In the current batch of reprocessing, department officials said they are targeting applications where a student's adjusted gross income is greater than $100,000 or a parent's adjusted gross income is listed above $500,000. "While meeting these criteria does not mean that an error occurred -- we actually do have students who earn more than $100,000 and parents who earn more than $500,000 -- we believe that it would be prudent for institutions to review these transactions to ensure that the financial information is accurate," the department's announcement said. 

The department on July 1 reprogrammed its online FAFSA form to automatically drop any fractional dollar amounts that are erroneously entered into the system, which accepts only whole numbers, in order to prevent the problem from recurring. 

September 5, 2014

The "ice bucket challenge" has been remarkably uncontroversial as many campuses have embraced it, but not at Ohio University. President Roderick McDavis participated and -- as many presidents have -- challenged his student body president. But Megan Marzec, president of the Student Senate, responded by making a video in which she poured fake blood on herself after demanding that the university end links to Israel and sell any stocks in companies that do business in Israel, The Athens News reported. The Student Senate has apologized for the video.

 

September 5, 2014

A student at Towson University had a special reason for missing class on Thursday: It was Beyoncé's birthday.

Ja-Niece Best tweeted a photo of an email she sent to one of her professors explaining, "On September 4, 1981 The Lord blessed us all with the Goddess that is Queen Beyoncé Knowles-Carter's birthday. Out of respect, I will not be attending class today." The email's title? "Excused Absence."

According to Buzzfeed, Best had only intended to save the message as a draft, but hit "send" by mistake.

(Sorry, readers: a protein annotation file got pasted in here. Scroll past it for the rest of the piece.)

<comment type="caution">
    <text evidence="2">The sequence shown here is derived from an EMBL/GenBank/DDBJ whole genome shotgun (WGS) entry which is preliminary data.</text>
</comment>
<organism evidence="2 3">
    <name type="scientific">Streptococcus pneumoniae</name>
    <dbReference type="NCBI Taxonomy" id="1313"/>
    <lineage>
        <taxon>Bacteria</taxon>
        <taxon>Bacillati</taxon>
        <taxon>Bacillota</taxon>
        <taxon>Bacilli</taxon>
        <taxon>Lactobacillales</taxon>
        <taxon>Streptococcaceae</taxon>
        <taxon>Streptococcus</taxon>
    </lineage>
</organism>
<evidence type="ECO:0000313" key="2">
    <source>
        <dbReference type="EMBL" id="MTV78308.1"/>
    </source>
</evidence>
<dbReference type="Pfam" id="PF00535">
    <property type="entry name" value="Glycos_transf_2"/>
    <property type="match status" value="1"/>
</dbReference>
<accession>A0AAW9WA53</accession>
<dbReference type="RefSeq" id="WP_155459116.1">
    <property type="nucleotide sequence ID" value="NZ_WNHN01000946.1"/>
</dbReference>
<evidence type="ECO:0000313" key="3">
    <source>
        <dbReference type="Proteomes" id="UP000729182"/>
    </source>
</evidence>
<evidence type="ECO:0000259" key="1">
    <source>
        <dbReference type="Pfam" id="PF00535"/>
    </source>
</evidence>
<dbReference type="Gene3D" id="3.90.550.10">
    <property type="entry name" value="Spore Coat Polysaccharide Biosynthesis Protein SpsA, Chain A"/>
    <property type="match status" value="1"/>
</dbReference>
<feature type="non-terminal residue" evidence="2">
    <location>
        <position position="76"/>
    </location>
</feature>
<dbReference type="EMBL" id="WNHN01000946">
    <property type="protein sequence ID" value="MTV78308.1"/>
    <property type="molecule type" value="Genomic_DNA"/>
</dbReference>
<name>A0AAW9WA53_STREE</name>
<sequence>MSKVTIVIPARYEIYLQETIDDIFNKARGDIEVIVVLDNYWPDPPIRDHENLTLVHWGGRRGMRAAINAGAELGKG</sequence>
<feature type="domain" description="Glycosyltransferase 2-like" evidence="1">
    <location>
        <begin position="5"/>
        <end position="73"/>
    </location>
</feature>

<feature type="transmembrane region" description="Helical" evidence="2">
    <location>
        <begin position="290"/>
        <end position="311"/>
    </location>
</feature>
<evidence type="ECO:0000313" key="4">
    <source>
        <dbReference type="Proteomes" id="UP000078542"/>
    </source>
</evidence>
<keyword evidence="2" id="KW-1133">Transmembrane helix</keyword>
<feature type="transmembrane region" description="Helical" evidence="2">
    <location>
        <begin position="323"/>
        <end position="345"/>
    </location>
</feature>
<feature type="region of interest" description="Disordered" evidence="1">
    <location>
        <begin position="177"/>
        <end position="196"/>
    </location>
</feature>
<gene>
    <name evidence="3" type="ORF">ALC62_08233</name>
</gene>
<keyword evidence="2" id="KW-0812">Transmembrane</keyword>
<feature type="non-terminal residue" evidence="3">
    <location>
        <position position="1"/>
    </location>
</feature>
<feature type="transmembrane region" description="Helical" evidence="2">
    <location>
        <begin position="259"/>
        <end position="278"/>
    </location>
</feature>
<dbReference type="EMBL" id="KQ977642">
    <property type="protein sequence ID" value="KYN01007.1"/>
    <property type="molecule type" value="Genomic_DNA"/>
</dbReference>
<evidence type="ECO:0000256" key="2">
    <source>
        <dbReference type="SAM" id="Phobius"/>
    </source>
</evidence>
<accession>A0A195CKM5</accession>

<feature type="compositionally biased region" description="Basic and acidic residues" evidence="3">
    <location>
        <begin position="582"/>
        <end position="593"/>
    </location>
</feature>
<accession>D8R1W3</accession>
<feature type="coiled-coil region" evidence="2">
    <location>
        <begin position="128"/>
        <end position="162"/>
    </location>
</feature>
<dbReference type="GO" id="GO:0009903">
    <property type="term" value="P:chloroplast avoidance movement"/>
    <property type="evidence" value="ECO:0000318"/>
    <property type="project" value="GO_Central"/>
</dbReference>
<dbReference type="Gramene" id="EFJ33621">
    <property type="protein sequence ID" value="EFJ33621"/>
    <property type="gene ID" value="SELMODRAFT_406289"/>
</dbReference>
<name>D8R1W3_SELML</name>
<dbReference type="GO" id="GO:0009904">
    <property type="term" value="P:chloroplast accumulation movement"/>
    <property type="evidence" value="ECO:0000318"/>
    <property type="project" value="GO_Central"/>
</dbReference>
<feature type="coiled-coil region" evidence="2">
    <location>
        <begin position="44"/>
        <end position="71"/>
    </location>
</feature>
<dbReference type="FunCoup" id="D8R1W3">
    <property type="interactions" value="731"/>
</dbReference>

There is no word on whether or not she ended up going to class.

September 5, 2014

Time again for our monthly Cartoon Caption Contest, in which we seek to tap into our readers' creative intelligence.

Suggest a caption for this month's cartoon. The author of the winning caption will receive an Amazon gift certificate and a copy of the cartoon signed by the artist Matthew Henry Hall.

Vote for your favorite here from among the three nominees chosen by our panel of judges for last month's cartoon.

And congratulations to Tracey May, winner of our Cartoon Caption Contest for July. May is an administrative assistant at Dalton State College's Gilmer County Center, in Georgia. Her caption for the cartoon at right -- "Are we sure combining the helminthology lab and the cafeteria to save space is a good idea?" -- earned the most votes from our readers.

September 5, 2014

Florida State University has begun a disciplinary review into an alleged sexual assault involving its star football quarterback, The New York Times reported. The December 2012 incident allegedly involving Jameis Winston has spurred intense criticism (including an April Times article) for seemingly lax procedures by local law enforcement officials and the university. A lawyer for the former student who was allegedly assaulted told the Times that Florida State officials had interviewed his client last month. A university spokeswoman said she could not discuss any specific case.